From Ireland-Calling.com

In Ireland, the elder was considered a sacred tree and, like the hawthorn, it was forbidden to cut one down. The elder tree was prized for its many uses culinary, medicinal and mystical.

Both the flowers and berries of the elder can be used to make wine. Elderflower wine was said to be drunk at the Beltane celebrations and elderberries were made into a wine at Samhain which was consumed to promote divination and hallucinations.

Poisonous

The seeds, bark, leaves and flowers of the elder can be poisonous as is the unripe fruit so special care must have been taken when preparing such beverages.

Ruis, R, Elder is the fifteenth letter in the ogham alphabet, Ruis, and the thirteenth and final month of the Celtic tree calendar.

The superstition of never cutting down an elder bush was not unique to Ireland. In Denmark, peasants never chopped an elder because Hyldemor, The Elder Mother, lived in the trunk.

This belief was possibly brought to the East of England by the Vikings and, even today, in Lincolnshire people ask permission from ‘The Old Lady’ before taking cuttings from the tree.

Christians gave elder a bad reputation

Christians believed that the elder tree was the tree that Judas hanged himself from, therefore making it unlucky. Some also believed the cross was made of elder wood. In fact the Christians gave the elder a bad reputation in general.

It was during Christian times that the elder became most associated with witches and many stories of ‘elder-witches’ spread throughout Ireland and Britain. This developed into an association with the devil.

To burn elder wood in your fire would bring the devil into your house.

Celts believed it protected the from evil spirits

It seems more likely that rather than a tree to be feared the elder was a highly respected tree in the old Celtic land. It was said to protect from evil spirits as well as inviting them.

Cradles were built from elder wood to protect babies and elder bushes were often planted around cattle to keep them healthy. It was believed that planting an elder near your house would also protect it from lightning.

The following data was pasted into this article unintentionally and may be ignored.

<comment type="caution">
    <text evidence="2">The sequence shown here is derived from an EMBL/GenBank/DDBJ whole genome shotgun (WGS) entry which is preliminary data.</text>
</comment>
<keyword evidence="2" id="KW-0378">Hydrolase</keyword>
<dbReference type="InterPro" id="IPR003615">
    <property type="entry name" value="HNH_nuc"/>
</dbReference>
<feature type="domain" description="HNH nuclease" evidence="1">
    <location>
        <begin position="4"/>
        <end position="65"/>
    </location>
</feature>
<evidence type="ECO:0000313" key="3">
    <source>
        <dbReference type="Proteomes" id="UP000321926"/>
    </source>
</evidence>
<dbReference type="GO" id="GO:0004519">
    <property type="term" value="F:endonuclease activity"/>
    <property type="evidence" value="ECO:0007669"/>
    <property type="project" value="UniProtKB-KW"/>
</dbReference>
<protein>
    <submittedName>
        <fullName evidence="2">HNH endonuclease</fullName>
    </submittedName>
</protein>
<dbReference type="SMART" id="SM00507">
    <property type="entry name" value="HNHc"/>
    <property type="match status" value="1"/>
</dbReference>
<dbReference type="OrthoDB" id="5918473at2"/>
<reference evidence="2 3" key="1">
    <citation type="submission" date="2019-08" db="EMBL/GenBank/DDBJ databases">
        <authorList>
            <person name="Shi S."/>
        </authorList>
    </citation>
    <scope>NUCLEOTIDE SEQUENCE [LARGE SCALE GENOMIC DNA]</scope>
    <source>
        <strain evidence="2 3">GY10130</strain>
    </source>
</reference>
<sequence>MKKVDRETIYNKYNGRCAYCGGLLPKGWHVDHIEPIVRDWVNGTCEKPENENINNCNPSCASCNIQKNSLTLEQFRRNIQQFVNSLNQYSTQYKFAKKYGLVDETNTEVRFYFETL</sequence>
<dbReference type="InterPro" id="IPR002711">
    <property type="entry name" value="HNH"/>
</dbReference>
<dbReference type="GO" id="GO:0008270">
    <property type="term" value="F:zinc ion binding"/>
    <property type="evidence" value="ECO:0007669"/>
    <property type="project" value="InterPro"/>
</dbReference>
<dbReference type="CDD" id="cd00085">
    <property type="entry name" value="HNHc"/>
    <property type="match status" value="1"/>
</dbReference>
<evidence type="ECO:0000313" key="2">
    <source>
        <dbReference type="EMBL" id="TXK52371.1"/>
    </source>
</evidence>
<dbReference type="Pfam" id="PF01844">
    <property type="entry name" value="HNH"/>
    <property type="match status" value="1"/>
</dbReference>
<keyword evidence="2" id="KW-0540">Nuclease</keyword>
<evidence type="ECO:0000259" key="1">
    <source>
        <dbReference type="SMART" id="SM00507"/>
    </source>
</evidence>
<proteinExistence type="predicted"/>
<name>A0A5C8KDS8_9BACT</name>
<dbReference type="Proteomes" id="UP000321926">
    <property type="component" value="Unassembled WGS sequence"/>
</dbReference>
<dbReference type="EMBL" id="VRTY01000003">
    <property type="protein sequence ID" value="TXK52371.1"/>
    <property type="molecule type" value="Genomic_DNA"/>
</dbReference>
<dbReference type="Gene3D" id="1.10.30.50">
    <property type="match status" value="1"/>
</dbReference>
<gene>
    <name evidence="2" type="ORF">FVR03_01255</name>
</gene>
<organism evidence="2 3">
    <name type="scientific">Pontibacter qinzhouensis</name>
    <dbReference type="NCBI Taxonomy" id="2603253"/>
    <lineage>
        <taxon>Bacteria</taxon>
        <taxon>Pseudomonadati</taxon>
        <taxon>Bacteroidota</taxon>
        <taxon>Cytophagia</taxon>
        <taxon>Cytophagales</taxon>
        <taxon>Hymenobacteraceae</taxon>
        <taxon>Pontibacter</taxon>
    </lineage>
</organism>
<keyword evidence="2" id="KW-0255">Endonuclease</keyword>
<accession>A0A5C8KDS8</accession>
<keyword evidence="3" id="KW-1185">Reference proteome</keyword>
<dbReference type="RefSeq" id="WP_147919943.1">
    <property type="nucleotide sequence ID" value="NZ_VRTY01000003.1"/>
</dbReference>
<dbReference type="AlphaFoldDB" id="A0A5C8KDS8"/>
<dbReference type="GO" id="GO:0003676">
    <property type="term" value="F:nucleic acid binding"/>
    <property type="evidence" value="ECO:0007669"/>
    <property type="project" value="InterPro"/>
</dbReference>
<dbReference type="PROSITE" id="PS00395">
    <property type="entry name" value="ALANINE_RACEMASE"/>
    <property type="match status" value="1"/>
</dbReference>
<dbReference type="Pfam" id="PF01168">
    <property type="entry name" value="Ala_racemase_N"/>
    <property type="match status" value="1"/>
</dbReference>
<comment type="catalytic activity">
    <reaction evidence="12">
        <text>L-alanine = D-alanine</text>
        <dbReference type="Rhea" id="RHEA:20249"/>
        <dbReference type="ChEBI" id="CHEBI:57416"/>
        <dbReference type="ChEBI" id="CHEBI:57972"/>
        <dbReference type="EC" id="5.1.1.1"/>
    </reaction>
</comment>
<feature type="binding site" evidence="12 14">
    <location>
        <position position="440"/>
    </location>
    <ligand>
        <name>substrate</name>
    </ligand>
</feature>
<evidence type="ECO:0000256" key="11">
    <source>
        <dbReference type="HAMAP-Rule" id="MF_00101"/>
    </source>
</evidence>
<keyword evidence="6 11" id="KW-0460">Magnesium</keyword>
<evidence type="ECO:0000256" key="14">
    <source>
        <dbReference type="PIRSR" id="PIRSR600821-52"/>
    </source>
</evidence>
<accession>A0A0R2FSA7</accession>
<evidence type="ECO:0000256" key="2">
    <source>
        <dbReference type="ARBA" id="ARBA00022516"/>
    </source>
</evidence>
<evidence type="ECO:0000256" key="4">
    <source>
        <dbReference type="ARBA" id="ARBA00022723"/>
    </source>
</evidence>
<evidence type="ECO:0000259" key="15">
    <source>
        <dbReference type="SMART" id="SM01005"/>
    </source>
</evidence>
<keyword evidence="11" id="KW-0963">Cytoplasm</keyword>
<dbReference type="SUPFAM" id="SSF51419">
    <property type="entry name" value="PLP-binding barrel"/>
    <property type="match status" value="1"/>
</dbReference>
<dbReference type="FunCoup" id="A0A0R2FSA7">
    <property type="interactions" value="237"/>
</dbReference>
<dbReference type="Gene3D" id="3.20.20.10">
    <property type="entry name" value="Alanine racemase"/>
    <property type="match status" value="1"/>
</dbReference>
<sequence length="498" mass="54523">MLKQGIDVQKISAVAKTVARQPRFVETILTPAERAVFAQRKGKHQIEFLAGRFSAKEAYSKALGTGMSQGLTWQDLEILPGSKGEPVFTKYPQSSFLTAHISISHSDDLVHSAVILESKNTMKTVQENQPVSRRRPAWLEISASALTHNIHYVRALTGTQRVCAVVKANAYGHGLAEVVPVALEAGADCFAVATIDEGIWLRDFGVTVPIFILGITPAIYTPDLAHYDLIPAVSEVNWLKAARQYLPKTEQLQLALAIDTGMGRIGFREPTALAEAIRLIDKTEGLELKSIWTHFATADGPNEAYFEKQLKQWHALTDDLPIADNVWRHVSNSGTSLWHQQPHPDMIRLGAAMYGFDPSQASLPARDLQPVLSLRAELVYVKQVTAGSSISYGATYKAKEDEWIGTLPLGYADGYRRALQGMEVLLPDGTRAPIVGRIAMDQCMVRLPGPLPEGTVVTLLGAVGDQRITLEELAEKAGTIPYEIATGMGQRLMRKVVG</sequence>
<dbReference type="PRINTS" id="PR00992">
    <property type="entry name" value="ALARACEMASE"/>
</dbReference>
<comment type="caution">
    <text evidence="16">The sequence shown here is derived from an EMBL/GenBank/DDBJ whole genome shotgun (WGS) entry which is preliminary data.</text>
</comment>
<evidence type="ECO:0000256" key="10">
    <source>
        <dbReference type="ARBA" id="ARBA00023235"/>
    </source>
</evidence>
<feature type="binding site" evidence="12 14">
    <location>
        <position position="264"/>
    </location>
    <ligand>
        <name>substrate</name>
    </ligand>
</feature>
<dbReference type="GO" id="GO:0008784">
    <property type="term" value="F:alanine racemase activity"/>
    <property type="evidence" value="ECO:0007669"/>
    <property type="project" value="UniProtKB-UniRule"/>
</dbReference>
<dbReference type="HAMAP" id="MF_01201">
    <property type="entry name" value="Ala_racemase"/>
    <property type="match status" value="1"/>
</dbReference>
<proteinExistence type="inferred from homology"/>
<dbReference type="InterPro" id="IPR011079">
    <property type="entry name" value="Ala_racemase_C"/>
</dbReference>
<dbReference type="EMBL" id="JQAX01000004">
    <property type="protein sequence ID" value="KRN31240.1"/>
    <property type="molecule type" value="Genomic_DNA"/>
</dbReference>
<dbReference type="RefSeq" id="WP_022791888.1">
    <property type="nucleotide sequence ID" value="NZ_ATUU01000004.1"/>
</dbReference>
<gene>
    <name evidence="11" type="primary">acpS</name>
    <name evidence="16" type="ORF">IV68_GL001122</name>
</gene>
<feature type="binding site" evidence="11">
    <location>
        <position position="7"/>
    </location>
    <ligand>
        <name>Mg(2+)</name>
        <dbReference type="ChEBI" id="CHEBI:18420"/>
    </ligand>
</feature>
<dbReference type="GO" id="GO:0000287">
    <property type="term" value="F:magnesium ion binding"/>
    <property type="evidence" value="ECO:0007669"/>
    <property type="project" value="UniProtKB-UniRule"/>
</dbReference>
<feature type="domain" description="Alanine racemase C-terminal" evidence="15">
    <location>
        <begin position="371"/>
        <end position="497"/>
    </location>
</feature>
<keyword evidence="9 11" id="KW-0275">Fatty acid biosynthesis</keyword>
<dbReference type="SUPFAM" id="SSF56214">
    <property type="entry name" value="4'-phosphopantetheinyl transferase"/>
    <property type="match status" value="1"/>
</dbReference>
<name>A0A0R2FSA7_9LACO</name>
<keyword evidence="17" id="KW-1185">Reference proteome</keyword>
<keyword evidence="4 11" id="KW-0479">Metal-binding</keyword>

At the same time, a flute made of elder could be used to summon spirits and, in Scotland, if you stand under an elder tree at Samhain you will be able to see the fairies riding by.

When Isis Was Queen

Ancient Egyptian Goddess Isis and God Osiris

At the ancient Egyptian temples of Philae, Nubians gave new life to a vanishing religious tradition.

Hathor.When the Romans conquered Egypt in 30 B.C., the country’s system of temples, which had sustained religious traditions dating back more than 3,000 years, began to slowly wither away. Starved of the funds that pharaohs traditionally supplied to religious institutions, priests lost their vocation and temples fell into disuse throughout the country. The introduction of Christianity in the first century a.d. only hastened this process. But there was one exception to this trend: In the temples on the island of Philae in the Nile River, rites dedicated to the goddess Isis and the god Osiris continued to be celebrated in high style for some 500 years after the Roman conquest. This final flowering of ancient Egyptian religion was only possible because of the piety and support of Egypt’s neighbors to the south, the Nubians.

Philae lies just south of the Nile’s first cataract—one of six rapids along the river—which marked the historical border between ancient Egypt and Nubia, also known as Kush. In this region of Kush, called Lower Nubia, the temple complex at Philae was just one of many that were built on islands in the Nile and along its banks. Throughout the long history of Egypt and Nubia, Lower Nubia was a kind of buffer zone between these two lands and a place…